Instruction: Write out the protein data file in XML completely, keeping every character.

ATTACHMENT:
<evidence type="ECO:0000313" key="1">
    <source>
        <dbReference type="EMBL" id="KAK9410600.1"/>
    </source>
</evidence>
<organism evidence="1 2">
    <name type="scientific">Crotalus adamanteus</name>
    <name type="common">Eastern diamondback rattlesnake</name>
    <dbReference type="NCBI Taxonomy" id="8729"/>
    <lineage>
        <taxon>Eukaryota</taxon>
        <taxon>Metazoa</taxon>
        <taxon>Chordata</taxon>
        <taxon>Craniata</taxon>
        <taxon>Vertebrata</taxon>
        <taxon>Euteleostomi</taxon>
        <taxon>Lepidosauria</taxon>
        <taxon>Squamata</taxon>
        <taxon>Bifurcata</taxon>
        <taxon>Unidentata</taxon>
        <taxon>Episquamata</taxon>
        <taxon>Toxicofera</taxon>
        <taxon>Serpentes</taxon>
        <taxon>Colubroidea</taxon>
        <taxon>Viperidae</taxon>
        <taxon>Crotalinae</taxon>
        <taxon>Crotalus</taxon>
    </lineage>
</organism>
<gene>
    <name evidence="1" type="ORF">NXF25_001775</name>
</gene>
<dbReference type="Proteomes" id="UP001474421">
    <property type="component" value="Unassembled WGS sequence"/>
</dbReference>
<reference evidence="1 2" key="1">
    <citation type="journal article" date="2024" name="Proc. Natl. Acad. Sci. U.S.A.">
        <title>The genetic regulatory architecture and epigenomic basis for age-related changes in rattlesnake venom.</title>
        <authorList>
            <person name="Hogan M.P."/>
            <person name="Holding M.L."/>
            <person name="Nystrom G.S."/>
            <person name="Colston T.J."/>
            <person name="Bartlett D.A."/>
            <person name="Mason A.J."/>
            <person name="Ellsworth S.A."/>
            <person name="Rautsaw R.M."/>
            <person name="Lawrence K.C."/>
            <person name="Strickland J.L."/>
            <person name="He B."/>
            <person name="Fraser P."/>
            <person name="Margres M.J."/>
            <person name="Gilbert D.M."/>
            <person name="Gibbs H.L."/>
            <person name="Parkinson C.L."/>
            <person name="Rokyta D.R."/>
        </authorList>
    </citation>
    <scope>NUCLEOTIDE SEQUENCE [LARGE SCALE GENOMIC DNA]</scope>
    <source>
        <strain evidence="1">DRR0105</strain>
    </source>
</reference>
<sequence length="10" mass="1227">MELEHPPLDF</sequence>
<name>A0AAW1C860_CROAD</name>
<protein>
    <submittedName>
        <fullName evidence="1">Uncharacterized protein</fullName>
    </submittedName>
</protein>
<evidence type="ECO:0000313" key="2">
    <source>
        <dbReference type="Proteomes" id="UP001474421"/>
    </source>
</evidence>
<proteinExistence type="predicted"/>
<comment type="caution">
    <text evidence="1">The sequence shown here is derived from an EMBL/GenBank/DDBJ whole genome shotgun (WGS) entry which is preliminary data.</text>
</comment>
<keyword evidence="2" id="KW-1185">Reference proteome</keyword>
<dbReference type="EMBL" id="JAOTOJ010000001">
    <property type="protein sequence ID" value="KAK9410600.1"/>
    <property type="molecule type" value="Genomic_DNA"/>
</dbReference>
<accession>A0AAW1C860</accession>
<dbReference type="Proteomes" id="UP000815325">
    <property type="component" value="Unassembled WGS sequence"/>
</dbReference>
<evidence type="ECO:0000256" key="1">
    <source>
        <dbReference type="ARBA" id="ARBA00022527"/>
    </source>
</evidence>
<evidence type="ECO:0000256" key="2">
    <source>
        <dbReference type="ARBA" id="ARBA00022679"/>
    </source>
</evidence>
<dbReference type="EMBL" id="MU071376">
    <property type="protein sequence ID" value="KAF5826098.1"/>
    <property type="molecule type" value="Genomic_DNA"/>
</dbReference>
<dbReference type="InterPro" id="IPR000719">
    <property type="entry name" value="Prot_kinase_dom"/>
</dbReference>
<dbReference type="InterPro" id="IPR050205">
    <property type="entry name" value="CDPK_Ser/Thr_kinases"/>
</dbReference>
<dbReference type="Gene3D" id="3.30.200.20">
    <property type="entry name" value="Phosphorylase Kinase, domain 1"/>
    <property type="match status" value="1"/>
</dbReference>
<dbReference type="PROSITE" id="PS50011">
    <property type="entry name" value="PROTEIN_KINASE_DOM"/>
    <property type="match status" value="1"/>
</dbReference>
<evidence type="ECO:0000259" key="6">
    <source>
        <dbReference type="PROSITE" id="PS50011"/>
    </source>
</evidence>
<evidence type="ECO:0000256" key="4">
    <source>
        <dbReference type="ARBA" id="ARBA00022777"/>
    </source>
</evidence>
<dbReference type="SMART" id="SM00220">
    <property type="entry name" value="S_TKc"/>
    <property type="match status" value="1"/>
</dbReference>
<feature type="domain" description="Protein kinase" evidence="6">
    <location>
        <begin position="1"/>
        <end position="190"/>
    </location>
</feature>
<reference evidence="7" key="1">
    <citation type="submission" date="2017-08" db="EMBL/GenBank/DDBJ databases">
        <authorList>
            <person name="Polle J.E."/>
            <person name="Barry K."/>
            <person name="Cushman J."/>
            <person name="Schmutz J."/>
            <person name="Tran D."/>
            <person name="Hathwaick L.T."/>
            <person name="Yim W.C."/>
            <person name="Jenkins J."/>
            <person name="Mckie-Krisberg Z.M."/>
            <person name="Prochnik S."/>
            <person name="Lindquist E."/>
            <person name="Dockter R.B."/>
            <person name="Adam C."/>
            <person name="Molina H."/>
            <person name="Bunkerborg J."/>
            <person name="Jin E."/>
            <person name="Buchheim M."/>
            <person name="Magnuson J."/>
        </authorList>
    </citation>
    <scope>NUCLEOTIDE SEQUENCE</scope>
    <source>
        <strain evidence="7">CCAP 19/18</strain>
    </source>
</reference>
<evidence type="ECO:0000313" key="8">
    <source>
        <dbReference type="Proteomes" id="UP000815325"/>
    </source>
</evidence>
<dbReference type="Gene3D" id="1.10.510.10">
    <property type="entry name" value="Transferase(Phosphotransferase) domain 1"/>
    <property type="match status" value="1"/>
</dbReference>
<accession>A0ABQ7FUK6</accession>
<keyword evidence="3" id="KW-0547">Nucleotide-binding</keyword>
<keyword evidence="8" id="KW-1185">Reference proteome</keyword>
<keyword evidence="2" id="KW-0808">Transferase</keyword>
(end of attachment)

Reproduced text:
<evidence type="ECO:0000313" key="1">
    <source>
        <dbReference type="EMBL" id="KAK9410600.1"/>
    </source>
</evidence>
<organism evidence="1 2">
    <name type="scientific">Crotalus adamanteus</name>
    <name type="common">Eastern diamondback rattlesnake</name>
    <dbReference type="NCBI Taxonomy" id="8729"/>
    <lineage>
        <taxon>Eukaryota</taxon>
        <taxon>Metazoa</taxon>
        <taxon>Chordata</taxon>
        <taxon>Craniata</taxon>
        <taxon>Vertebrata</taxon>
        <taxon>Euteleostomi</taxon>
        <taxon>Lepidosauria</taxon>
        <taxon>Squamata</taxon>
        <taxon>Bifurcata</taxon>
        <taxon>Unidentata</taxon>
        <taxon>Episquamata</taxon>
        <taxon>Toxicofera</taxon>
        <taxon>Serpentes</taxon>
        <taxon>Colubroidea</taxon>
        <taxon>Viperidae</taxon>
        <taxon>Crotalinae</taxon>
        <taxon>Crotalus</taxon>
    </lineage>
</organism>
<gene>
    <name evidence="1" type="ORF">NXF25_001775</name>
</gene>
<dbReference type="Proteomes" id="UP001474421">
    <property type="component" value="Unassembled WGS sequence"/>
</dbReference>
<reference evidence="1 2" key="1">
    <citation type="journal article" date="2024" name="Proc. Natl. Acad. Sci. U.S.A.">
        <title>The genetic regulatory architecture and epigenomic basis for age-related changes in rattlesnake venom.</title>
        <authorList>
            <person name="Hogan M.P."/>
            <person name="Holding M.L."/>
            <person name="Nystrom G.S."/>
            <person name="Colston T.J."/>
            <person name="Bartlett D.A."/>
            <person name="Mason A.J."/>
            <person name="Ellsworth S.A."/>
            <person name="Rautsaw R.M."/>
            <person name="Lawrence K.C."/>
            <person name="Strickland J.L."/>
            <person name="He B."/>
            <person name="Fraser P."/>
            <person name="Margres M.J."/>
            <person name="Gilbert D.M."/>
            <person name="Gibbs H.L."/>
            <person name="Parkinson C.L."/>
            <person name="Rokyta D.R."/>
        </authorList>
    </citation>
    <scope>NUCLEOTIDE SEQUENCE [LARGE SCALE GENOMIC DNA]</scope>
    <source>
        <strain evidence="1">DRR0105</strain>
    </source>
</reference>
<sequence length="10" mass="1227">MELEHPPLDF</sequence>
<name>A0AAW1C860_CROAD</name>
<protein>
    <submittedName>
        <fullName evidence="1">Uncharacterized protein</fullName>
    </submittedName>
</protein>
<evidence type="ECO:0000313" key="2">
    <source>
        <dbReference type="Proteomes" id="UP001474421"/>
    </source>
</evidence>
<proteinExistence type="predicted"/>
<comment type="caution">
    <text evidence="1">The sequence shown here is derived from an EMBL/GenBank/DDBJ whole genome shotgun (WGS) entry which is preliminary data.</text>
</comment>
<keyword evidence="2" id="KW-1185">Reference proteome</keyword>
<dbReference type="EMBL" id="JAOTOJ010000001">
    <property type="protein sequence ID" value="KAK9410600.1"/>
    <property type="molecule type" value="Genomic_DNA"/>
</dbReference>
<accession>A0AAW1C860</accession>
<dbReference type="Proteomes" id="UP000815325">
    <property type="component" value="Unassembled WGS sequence"/>
</dbReference>
<evidence type="ECO:0000256" key="1">
    <source>
        <dbReference type="ARBA" id="ARBA00022527"/>
    </source>
</evidence>
<evidence type="ECO:0000256" key="2">
    <source>
        <dbReference type="ARBA" id="ARBA00022679"/>
    </source>
</evidence>
<dbReference type="EMBL" id="MU071376">
    <property type="protein sequence ID" value="KAF5826098.1"/>
    <property type="molecule type" value="Genomic_DNA"/>
</dbReference>
<dbReference type="InterPro" id="IPR000719">
    <property type="entry name" value="Prot_kinase_dom"/>
</dbReference>
<dbReference type="InterPro" id="IPR050205">
    <property type="entry name" value="CDPK_Ser/Thr_kinases"/>
</dbReference>
<dbReference type="Gene3D" id="3.30.200.20">
    <property type="entry name" value="Phosphorylase Kinase, domain 1"/>
    <property type="match status" value="1"/>
</dbReference>
<dbReference type="PROSITE" id="PS50011">
    <property type="entry name" value="PROTEIN_KINASE_DOM"/>
    <property type="match status" value="1"/>
</dbReference>
<evidence type="ECO:0000259" key="6">
    <source>
        <dbReference type="PROSITE" id="PS50011"/>
    </source>
</evidence>
<evidence type="ECO:0000256" key="4">
    <source>
        <dbReference type="ARBA" id="ARBA00022777"/>
    </source>
</evidence>
<dbReference type="SMART" id="SM00220">
    <property type="entry name" value="S_TKc"/>
    <property type="match status" value="1"/>
</dbReference>
<feature type="domain" description="Protein kinase" evidence="6">
    <location>
        <begin position="1"/>
        <end position="190"/>
    </location>
</feature>
<reference evidence="7" key="1">
    <citation type="submission" date="2017-08" db="EMBL/GenBank/DDBJ databases">
        <authorList>
            <person name="Polle J.E."/>
            <person name="Barry K."/>
            <person name="Cushman J."/>
            <person name="Schmutz J."/>
            <person name="Tran D."/>
            <person name="Hathwaick L.T."/>
            <person name="Yim W.C."/>
            <person name="Jenkins J."/>
            <person name="Mckie-Krisberg Z.M."/>
            <person name="Prochnik S."/>
            <person name="Lindquist E."/>
            <person name="Dockter R.B."/>
            <person name="Adam C."/>
            <person name="Molina H."/>
            <person name="Bunkerborg J."/>
            <person name="Jin E."/>
            <person name="Buchheim M."/>
            <person name="Magnuson J."/>
        </authorList>
    </citation>
    <scope>NUCLEOTIDE SEQUENCE</scope>
    <source>
        <strain evidence="7">CCAP 19/18</strain>
    </source>
</reference>
<evidence type="ECO:0000313" key="8">
    <source>
        <dbReference type="Proteomes" id="UP000815325"/>
    </source>
</evidence>
<dbReference type="Gene3D" id="1.10.510.10">
    <property type="entry name" value="Transferase(Phosphotransferase) domain 1"/>
    <property type="match status" value="1"/>
</dbReference>
<accession>A0ABQ7FUK6</accession>
<keyword evidence="3" id="KW-0547">Nucleotide-binding</keyword>
<keyword evidence="8" id="KW-1185">Reference proteome</keyword>
<keyword evidence="2" id="KW-0808">Transferase</keyword>